I know that my story in Thailand remains unfinished, and I don’t know what God has for me in the months and years ahead. But I pray that I find joy in chasing after Him, and letting my dreams unfold however He sees fit.

Me? A hardened heart?

Oh dear friends, I am writing to you today from a heart that’s been humbled and moved by the living God. I’ve tried for so long to think that I, somehow, am exempt from the “really bad” sins that plague human hearts, that somehow the outward signs of good character and self-control equated to my own earned righteousness to some degree. While saying that out loud seems clearly opposed to the Gospel we know and love, the deceit of pride caused my heart to believe it. I’m not saying this to sound extra-pitiful, and I’m not saying this because I need God more than anybody else. It’s just that no matter how “put together” we are, we all desperately, deeply, undeniably need Jesus and the power of His blood that makes us holy.

And here’s the beautiful thing about our amazing God: if our hearts are willing, even just a little willing, He will have His way with us…eventually.

Therefore, as the Holy Spirit says, ‚ÄúToday, if you hear his voice, do not harden your hearts as in the rebellion, on the day of testing in the wilderness…
-Hebrews 3:7-8 (ESV)

But the question is, how long? How long will it take before we submit fully to the work God is doing within us? How long will we have to roam in the wilderness before we’re able to enter His rest in the deepest places of our hearts?

When I think of the words “hardened heart,” I think of grumpy people, bitter people, cynical, unhappy, unbelieving people. But as it says later in Hebrews 3, we need to protect one another from being “hardened by the deceitfulness of sin” (vs.13). Sometimes a hardened heart can look disciplined, or unselfish, or even righteous.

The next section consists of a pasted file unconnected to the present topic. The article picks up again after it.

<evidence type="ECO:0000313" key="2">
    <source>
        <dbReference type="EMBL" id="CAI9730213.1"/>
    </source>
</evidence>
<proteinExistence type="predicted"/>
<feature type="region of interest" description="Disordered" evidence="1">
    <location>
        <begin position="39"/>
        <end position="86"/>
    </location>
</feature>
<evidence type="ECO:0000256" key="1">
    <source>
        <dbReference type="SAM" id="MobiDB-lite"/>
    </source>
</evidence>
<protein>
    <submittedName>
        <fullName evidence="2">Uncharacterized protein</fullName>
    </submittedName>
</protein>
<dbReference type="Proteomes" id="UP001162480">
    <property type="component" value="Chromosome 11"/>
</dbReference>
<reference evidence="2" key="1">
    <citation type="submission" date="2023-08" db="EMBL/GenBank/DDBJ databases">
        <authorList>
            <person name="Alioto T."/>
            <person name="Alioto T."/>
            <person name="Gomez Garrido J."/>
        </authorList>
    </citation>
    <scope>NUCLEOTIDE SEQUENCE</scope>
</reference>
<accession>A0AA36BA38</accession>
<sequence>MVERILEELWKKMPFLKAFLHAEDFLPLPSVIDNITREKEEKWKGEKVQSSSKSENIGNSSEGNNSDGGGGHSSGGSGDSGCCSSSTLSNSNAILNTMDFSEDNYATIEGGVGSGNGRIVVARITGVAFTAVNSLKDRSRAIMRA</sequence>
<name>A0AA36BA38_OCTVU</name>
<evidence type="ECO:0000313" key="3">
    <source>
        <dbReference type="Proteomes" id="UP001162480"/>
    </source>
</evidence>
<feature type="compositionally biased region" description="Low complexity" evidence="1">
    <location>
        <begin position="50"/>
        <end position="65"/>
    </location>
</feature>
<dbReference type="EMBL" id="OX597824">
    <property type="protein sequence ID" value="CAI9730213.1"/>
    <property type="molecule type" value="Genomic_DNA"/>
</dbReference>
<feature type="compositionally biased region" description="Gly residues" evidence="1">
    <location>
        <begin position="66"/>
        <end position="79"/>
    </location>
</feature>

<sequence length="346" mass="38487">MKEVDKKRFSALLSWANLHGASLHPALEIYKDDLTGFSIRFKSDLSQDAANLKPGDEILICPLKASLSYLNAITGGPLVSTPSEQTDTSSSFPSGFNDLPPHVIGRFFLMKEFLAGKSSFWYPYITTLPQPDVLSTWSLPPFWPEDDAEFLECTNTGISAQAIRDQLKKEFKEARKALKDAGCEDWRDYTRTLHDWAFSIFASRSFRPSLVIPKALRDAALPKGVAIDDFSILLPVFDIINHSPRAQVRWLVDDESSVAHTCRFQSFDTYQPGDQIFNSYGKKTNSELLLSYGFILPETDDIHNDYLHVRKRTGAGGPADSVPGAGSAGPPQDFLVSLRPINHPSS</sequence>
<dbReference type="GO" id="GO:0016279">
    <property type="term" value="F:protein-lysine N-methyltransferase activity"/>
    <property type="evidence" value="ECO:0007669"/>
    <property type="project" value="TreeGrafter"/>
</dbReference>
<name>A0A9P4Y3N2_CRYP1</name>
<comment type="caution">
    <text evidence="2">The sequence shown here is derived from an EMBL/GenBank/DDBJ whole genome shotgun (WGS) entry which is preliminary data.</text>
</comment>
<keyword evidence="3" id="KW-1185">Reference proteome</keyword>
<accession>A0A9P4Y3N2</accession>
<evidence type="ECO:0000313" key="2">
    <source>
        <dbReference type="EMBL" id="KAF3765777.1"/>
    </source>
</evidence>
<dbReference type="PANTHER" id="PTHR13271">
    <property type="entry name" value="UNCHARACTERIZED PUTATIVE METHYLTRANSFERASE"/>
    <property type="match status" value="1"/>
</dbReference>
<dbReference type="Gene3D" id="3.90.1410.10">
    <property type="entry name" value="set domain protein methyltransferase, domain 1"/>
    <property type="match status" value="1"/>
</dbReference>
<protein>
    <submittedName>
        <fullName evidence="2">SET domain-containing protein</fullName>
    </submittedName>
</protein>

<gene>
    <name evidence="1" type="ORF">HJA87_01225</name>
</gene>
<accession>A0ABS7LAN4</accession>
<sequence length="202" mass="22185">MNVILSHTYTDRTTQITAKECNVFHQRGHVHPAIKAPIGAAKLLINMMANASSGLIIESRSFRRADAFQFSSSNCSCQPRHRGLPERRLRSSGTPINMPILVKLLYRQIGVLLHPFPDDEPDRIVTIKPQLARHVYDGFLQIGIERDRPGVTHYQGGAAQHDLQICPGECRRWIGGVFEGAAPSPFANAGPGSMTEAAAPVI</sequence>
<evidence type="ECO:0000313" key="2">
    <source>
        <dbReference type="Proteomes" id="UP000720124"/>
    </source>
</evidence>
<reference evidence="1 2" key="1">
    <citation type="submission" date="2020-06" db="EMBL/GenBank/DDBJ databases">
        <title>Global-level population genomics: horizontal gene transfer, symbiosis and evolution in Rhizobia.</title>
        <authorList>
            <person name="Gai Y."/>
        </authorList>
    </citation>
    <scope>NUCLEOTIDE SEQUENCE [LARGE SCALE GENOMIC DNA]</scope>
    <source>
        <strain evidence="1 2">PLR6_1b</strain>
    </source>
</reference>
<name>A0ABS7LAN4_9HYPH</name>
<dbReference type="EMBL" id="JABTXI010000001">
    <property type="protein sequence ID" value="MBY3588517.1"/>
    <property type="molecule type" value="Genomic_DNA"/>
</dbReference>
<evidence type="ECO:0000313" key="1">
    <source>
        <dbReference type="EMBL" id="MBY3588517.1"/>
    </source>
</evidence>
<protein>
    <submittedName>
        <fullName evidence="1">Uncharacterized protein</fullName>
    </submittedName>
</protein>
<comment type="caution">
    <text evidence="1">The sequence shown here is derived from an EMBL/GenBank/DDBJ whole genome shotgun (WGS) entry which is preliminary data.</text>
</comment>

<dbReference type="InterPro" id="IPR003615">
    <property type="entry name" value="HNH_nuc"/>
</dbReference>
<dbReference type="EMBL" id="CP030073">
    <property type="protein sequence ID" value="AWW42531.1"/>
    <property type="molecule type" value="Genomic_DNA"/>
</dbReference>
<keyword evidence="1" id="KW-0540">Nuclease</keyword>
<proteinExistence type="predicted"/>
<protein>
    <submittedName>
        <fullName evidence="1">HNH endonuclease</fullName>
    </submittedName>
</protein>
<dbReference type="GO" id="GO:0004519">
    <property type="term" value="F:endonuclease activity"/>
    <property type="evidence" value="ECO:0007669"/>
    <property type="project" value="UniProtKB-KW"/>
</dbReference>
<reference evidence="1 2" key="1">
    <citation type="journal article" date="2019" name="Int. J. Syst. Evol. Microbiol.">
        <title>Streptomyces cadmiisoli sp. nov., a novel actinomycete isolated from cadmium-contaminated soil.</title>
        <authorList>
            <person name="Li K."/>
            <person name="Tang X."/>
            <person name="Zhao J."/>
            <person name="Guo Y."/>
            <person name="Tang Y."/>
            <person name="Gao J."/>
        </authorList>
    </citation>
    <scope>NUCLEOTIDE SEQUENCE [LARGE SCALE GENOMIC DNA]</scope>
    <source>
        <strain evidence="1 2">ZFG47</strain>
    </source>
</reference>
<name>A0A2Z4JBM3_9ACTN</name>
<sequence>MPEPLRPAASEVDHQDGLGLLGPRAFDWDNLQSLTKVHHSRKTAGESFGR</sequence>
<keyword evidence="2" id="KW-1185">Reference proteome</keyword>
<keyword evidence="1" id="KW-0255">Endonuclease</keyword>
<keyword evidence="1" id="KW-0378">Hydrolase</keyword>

For me, I can even use kindness to try to manipulate situations to cater to my own needs and desires. For you, maybe it’s anger, or cynicism, or social influence. Whatever it is, if we’re trying to use it to control and change things, it becomes a way of hardening our hearts to what God wants to do — in us and around us. Instead of trusting Him, we’re trying to do it our way…and in doing so, we’re protecting the sin and pride that God so lovingly wants to deliver us from.

It is the prayer of my heart that I will grow in a humility and an understanding of God that will make me quick to listen, quick to follow, quick to let go. As we continue onto Hebrews 4, we’re reminded that, the word of God is living and active, sharper than any two-edged sword, piercing to the division of soul and of spirit, of joints and of marrow, and discerning the thoughts and intentions of the heart (vs.12 ESV). It is not up to debate: God will speak to us if we’re listening. The Word of God will convict us and sometimes break us, if we’re willing. Oh that we will admit our need and allow God to do the work in us that only He can do.

This is not a reason for despair or discouragement, my friends, but a reason for rejoicing. We have a real and living God who actively pursues our whole hearts. We have a Father in heaven who speaks to us by His Spirit and changes us by His power. We have a Savior, Jesus, who died to set us free from all things, who is ever-interceding for us and offering us freedom and rest by His grace.

Jesus, we ask of you, speak, and may we not harden our hearts as You lead us through the refining fires of the wilderness.

Let us then with confidence draw near to the throne of grace, that we may receive mercy and find grace to help in time of need. -Hebrews 4:16 (ESV)